Managing a back injury

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 mikespooner 13:51 Tue

TLDR - anybody else experience returning to climbing after a slipped disc and have any advice on keeping it under control?

I just recently passed 2 years since injuring my back pretty badly (a twist while coming off a bouldering wall leading to a prolapsed disc) and now with light at the end of the covid tunnel, I'm starting to get hopeful of getting back into old habits and climbing as regularly as I used to. 

Without going through every detail, I tweaked my back at a wall and over several months it degenerated to barely being able to walk without intense pain. I was diagnosed with a prolapsed L5/S1 disc and narrowly avoided having microdiscectomy surgery just over a year ago to relieve the pressure on my nerves, things having loosened up slightly a week or two before it was scheduled (still unsure whether that will turn out to be the best decision in the long run!).

I spent most of lockdown doing physio and strength work and got to the point where it no longer bothers me day to day. Last autumn, I got out climbing outdoors a few times for the first time in a very long time and it managed to survive a week-long bike trip, so was feeling really positive about how it was progressing.

However, just before Xmas I visited the wall a couple of times within the space of a week, the most frequent climbing I'd done up to that point, and gave myself a bit of a scare. I think a combination of pushing myself a bit far, overdoing the body tension moves and falling onto the mats a bit hard a couple of times set my back off again. I was back to the constant background pain and stiffness meaning I struggled to do much more than hobble around, which thankfully subsided within a 3/4 weeks.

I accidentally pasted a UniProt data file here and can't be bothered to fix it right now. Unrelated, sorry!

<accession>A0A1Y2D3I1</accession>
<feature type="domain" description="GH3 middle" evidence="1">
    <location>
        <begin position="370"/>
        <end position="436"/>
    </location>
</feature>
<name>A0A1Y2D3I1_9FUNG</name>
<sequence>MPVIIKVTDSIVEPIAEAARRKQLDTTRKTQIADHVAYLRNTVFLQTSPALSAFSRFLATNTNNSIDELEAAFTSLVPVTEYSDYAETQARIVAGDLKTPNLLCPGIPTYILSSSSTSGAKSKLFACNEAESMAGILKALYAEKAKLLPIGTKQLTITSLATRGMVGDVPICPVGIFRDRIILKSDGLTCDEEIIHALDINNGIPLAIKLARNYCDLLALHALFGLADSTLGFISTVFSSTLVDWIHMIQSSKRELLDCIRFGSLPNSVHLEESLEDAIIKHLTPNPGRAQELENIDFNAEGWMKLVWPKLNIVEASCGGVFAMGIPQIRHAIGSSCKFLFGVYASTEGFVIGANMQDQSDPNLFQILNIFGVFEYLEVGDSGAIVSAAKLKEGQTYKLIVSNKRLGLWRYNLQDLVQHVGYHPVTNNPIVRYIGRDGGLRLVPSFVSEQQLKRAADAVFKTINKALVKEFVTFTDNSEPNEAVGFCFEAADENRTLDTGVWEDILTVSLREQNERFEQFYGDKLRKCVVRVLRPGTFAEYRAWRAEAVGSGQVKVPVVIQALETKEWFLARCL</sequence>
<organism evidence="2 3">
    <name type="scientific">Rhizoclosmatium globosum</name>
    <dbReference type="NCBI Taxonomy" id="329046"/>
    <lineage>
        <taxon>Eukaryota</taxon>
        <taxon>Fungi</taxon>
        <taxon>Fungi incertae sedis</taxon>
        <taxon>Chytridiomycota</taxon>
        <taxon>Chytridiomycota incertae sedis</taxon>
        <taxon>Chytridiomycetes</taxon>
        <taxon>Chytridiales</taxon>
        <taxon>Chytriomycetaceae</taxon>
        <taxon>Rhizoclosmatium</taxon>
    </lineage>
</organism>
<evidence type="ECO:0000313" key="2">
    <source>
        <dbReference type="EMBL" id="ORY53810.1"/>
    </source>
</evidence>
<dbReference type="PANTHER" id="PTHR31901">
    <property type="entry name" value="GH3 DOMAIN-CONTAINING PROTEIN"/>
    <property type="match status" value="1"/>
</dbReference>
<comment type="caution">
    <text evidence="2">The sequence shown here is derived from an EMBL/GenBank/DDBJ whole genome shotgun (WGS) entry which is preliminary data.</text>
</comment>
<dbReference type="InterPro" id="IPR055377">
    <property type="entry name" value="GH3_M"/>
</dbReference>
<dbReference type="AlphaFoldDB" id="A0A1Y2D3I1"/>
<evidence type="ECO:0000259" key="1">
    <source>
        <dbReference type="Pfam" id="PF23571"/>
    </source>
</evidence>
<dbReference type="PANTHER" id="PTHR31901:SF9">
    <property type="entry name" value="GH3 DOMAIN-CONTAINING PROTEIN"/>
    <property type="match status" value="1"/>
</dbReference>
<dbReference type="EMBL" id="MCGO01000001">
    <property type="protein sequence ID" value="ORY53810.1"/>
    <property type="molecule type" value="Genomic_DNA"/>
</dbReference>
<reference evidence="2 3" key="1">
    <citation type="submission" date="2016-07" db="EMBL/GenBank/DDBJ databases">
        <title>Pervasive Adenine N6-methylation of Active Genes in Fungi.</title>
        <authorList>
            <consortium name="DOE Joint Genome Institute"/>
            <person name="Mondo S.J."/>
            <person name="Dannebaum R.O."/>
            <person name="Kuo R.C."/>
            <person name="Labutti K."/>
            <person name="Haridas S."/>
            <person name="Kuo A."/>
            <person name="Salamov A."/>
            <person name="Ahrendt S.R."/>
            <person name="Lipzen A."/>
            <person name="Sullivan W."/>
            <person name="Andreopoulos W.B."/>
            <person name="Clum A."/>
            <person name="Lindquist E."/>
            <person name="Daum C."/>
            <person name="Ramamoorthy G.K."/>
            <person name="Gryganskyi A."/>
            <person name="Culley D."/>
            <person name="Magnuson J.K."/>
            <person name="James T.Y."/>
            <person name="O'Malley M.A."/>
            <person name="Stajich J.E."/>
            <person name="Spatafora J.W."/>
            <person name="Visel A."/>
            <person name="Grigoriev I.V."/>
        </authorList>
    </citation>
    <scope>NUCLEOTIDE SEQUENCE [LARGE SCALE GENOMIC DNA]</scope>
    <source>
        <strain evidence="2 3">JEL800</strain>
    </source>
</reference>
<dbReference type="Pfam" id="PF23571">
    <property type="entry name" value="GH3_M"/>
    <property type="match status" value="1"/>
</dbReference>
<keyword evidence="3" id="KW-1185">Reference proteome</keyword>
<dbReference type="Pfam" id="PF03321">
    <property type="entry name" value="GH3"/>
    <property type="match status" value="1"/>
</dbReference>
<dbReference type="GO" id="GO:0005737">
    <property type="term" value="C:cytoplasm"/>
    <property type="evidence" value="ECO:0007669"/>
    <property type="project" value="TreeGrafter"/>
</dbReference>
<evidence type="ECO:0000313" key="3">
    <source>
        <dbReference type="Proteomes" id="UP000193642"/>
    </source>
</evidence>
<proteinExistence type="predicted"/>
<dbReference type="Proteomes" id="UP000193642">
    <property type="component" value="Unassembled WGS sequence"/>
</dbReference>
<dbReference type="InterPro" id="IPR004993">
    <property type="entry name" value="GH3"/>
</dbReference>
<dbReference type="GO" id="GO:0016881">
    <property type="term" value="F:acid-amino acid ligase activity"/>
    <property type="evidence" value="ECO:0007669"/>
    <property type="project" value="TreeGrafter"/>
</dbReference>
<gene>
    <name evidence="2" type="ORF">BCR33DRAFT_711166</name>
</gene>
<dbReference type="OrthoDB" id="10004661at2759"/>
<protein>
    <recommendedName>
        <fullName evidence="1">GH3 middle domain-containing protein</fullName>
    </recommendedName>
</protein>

It was a frustrating reminder that despite feeling stronger and fitter than I've been in a long while, that there's still a weakness there. I do want to get back to the point where I can climb 3/4 times a week and operate at the grades I used to. I don't want to overdo it and land back at square one, nor do I want to operate well within myself for the rest of my climbing career! I guess I'm also a bit paranoid about it ever being robust enough that I can trust it to last multiple days in the Alps or even just a hard multipitch day.

I was wondering whether anyone on this forum had experienced something similar and had managed to get back to something resembling normal? As things get back to normal I want to restart going to a physio regularly etc to try and keep things in good nick. But I was wondering if others had had to adapt their climbing in any way or had any advice for managing a similar injury? Thanks in advance!

 gallam1 14:01 Tue
In reply to mikespooner:

Here are a few suggestions that worked for me:

Take up karate, yoga or something similar.  Swimming really helps too.

Buy a sit-up machine of some sort and use it a lot to get your core really strong.

Completely give up bouldering because the impact will stop the other things fixing the problem.  This may be permanent, I'm sorry to say.  Avoid high impact sports like running and squash.  Compensate by taking up sports climbing and top-roping short physically intense routes.

It's a real nuisance and I'm very sorry that this happened to you.  It may at its root be an injury to your stomach/core muscles (hernia-type injury which is relatively easily fixed). 

Best of luck!

Post edited at 14:03
 nniff 14:14 Tue
In reply to mikespooner:

No more jumping off, and especially no more dynos. If you have to jump, then as controlled as possible - I'm afraid I go for the full para-roll every time these days if it's more than a few feet. 

Other than that, take it easy as you build up and stop if you think it might go wrong.  It's really, really not worth it for a few feet of plastic and a tick of a route that won't be there next week anyway.